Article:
The Pickwick Papers | Study Guide

Charles Dickens

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The Pickwick Papers | Chapter 4 | Summary



The next day the Pickwickians watch the maneuvers of the local Army units. Mr. Tupman disappears, but Mr. Snodgrass, Mr. Winkle, and Pickwick are delighted with what they see—until they are almost attacked by the drilling soldiers. Mr. Tupman, meanwhile, has discovered an acquaintance: Mr. Wardle and his family.

Mr. Wardle met the Pickwickians in London some time ago. Mr. Wardle introduces the men to his two daughters and his sister and his friend, Mr. Trundle, who appears to be in love with one of the daughters. Mr. Snodgrass, Mr. Winkle, and Pickwick join them in the carriage to watch the rest of the military maneuvers. The three women are frightened by the sound of the guns, and Mr. Trundle and Mr. Snodgrass comfort the two daughters, while Mr. Tupman consoles their aunt, Mr. Wardle's sister. They dine together, and Mr. Tupman seems to be making some progress at flirting with Mr. Wardle's sister Rachael. Mr. Pickwick, on the other hand, is fascinated by the Wardle's servant, Joe, who falls asleep at a moment's notice. Mr. Wardle invites the Pickwickians to stay with them at Manor Farm, Dingley Dell. They agree to visit him the next day and stay for at least a week.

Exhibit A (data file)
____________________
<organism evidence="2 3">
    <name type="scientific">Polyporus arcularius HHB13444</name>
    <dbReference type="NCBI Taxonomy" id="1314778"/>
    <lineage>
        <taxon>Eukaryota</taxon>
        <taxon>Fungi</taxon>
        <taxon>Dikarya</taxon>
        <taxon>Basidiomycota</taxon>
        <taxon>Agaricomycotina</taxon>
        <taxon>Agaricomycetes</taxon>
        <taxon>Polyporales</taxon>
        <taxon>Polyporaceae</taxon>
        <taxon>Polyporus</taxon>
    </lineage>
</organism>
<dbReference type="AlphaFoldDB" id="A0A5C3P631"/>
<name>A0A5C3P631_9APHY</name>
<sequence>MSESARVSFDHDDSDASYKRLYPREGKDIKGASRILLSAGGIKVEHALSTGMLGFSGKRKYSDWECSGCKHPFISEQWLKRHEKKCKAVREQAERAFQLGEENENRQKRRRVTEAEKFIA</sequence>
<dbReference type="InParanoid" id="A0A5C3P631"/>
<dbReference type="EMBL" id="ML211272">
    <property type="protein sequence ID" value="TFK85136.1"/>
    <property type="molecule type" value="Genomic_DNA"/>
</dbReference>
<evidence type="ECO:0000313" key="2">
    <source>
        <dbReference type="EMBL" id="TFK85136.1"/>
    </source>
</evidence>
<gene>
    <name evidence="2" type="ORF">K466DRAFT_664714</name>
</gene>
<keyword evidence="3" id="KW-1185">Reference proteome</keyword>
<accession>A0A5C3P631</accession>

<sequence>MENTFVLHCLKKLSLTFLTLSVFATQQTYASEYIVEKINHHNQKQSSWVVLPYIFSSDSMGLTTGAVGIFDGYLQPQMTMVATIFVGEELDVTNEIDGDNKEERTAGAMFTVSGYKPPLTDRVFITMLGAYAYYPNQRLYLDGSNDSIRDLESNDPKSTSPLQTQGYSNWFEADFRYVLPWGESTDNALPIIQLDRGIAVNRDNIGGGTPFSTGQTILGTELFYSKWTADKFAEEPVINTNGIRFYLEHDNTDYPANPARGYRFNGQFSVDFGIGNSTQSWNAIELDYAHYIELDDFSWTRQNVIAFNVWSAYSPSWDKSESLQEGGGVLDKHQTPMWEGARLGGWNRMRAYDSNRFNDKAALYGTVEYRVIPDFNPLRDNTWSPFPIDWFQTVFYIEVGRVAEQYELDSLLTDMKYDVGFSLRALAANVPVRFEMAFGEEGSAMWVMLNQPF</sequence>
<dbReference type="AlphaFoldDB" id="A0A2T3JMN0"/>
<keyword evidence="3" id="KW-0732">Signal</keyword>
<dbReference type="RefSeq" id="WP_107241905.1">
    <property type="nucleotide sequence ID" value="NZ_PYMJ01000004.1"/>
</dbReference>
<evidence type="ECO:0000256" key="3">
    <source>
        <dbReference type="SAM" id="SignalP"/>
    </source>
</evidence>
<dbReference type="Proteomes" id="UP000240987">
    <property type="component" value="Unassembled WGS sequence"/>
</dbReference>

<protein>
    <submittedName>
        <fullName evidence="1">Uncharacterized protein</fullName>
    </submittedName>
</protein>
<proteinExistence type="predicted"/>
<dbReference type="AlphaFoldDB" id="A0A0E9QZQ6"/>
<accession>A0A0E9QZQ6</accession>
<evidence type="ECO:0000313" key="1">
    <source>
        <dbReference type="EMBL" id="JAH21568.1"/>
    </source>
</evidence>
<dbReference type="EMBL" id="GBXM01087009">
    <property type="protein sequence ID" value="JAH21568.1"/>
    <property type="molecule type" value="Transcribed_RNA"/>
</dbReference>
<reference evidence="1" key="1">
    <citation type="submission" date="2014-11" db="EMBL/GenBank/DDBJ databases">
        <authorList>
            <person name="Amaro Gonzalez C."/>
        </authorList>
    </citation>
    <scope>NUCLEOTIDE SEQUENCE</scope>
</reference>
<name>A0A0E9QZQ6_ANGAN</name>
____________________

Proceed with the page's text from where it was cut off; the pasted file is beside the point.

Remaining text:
The mishaps during the field day provide broad, almost slapstick humor as the Pickwickians literally find themselves under fire. This is another illustration of how ill equipped they are to deal with reality: they go to cheer on the military and find themselves under attack.

Throughout The Pickwick Papers, Dickens follows a pattern: put the Pickwickians into a difficult situation, and then bring them through into a happy, party-like atmosphere. The Wardles often play a role in the happy parties. All the Wardles are warm, friendly, and generous, and the women (except old Mrs. Wardle) are attractive and willing to flirt a bit. In less than a page, Dickens has paired off many of the gentlemen: Mr. Snodgrass and the Wardles' friend Mr. Trundle have the two daughters, while Mr. Tupman offers manly comfort to Miss Wardle, Mr. Wardle's unmarried sister.

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